CEB makes generation profit of Rs 1.9B in five days

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The Ceylon Electricity Board (CEB) made a generation profit of a minimum of Rs 1,914.8 million in the five days to Thursday (8 September) aided by the cheap and clean ‘CEB Hydroelectricity Generation’ (CEBHG), CEB data of  Friday (9 September) showed. All costs are computed according to CEB’s last year’s average tariffs and generation costs, according to Central Bank of Sri Lanka’s (CBSL’s) 2021 Annual Report. Transmission losses are discounted in this calculation.

Meanwhile, CEB’s generation profits in the five days to Thursday alone could have had been increased by 0.61 per cent (Rs 11.6 million) to Rs 1,926.4 million if the 900 MW  Norochcholai Coal Fired Power Plant (NCFPP) was fully functional, statistics also  revealed.

In related developments, CEBHG alone provided 57.41 per cent (22.96 Giga Watt hours (GWh)) of the total 39.99 GWh of electricity generated on Thursday. The cost of one unit (one kilo Watt hour (KWh)) of CEBHG was the cheapest for the CEB last year at Rs 1.67 a unit, CBSL data further showed, while the most expensive was ‘CEB Diesel’ at Rs 32.03 a unit. The second-most cheapest source of electricity generation was ‘CEB Coal’ at Rs 10.68 a unit, while the second most expensive was Independent Power Producers (IPP) or Private Sector Diesel at Rs 30.35 a unit.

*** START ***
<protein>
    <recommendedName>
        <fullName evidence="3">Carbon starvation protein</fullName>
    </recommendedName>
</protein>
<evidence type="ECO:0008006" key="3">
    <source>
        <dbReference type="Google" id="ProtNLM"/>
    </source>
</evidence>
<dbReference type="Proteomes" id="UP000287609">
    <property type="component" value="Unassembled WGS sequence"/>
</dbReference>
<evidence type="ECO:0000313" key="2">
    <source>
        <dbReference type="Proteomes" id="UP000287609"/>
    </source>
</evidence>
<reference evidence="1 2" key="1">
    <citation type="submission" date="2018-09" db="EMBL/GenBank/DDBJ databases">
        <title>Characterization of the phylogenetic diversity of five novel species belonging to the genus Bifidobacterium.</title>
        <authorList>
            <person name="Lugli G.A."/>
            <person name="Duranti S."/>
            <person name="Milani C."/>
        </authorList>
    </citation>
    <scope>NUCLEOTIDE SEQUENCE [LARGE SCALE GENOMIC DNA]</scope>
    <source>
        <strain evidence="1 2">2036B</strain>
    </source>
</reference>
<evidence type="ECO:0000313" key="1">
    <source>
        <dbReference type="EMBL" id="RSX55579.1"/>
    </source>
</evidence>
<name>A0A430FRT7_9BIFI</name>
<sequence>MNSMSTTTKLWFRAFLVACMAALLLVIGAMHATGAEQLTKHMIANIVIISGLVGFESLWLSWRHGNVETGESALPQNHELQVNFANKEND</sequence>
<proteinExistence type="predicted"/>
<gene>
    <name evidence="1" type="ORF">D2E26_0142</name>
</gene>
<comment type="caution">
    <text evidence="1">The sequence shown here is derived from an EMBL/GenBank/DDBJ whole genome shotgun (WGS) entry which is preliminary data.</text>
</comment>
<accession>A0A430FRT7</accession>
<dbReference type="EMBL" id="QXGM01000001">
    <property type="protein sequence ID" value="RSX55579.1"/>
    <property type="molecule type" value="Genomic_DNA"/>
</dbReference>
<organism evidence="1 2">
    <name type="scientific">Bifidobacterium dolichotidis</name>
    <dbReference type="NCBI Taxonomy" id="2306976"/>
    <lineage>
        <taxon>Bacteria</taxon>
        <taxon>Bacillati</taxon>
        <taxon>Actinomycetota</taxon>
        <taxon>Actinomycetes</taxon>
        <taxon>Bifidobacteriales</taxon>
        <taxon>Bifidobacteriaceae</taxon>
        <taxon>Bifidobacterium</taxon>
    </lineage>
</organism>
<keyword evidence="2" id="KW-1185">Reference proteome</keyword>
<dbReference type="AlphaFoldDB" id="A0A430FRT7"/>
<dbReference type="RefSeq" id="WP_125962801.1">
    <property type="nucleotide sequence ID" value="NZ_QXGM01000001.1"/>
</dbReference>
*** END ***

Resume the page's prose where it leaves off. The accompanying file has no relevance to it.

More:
Meanwhile, CEB generated 0.14 GWh (ie 0.35 per cent of the total) of electricity by burning ‘CEB Diesel’ at a cost of Rs 4.5 million and a further 0.02 GWh (0.05 per cent) of electricity by buying into ‘IPP Diesel’ at a cost of Rs 607,000 on Thursday alone, as one of three of NCFPP’s 300 MW coal-fired plants has been dysfunctional since at least 27 June, forcing CEB to burn the expensive diesel to generate the balance electricity generated by the country. NCFPP was built by the Chinese in a mix of commercial and concessional terms at a cost of US$ 1.35 billion, during Mahinda Rajapaksa’s presidency, sans tender call.

But NCFPP more often than not has been partially operable since its commissioning a couple of years ago, forcing the CEB to burn the expensive diesel to fill the breach. If NCFPP is fully operational, it has the capacity to meet 40 per cent of Sri Lanka’s electricity demand on average.

Meanwhile, the third most-cheapest source of electricity for the CEB last year was ‘other renewable energy’ at a cost of Rs 16.22 a unit. Average tariff charges by the CEB last year was Rs 16.37 a unit according to CBSL.

In related developments, CEBHG breakdown of Thursday comprised ‘Mahaweli’ (12.44 GWh), ‘Laxapana’ (8.09 GWh) and ‘Samanalawewa Complex’ (2.42 GWh), respectively. “Mahaweli” comprises Victoria, Randenigala, Rantanbe, Kotmale and Upper Kotmale hydroelectric power (HEEP) projects, respectively. Victoria, Randenigala, Rantanbe and Kotmale HEPPs were built during the J.R. Jayewardene era after obtaining grant and concessional aid from the West.

By Paneetha Ameresekere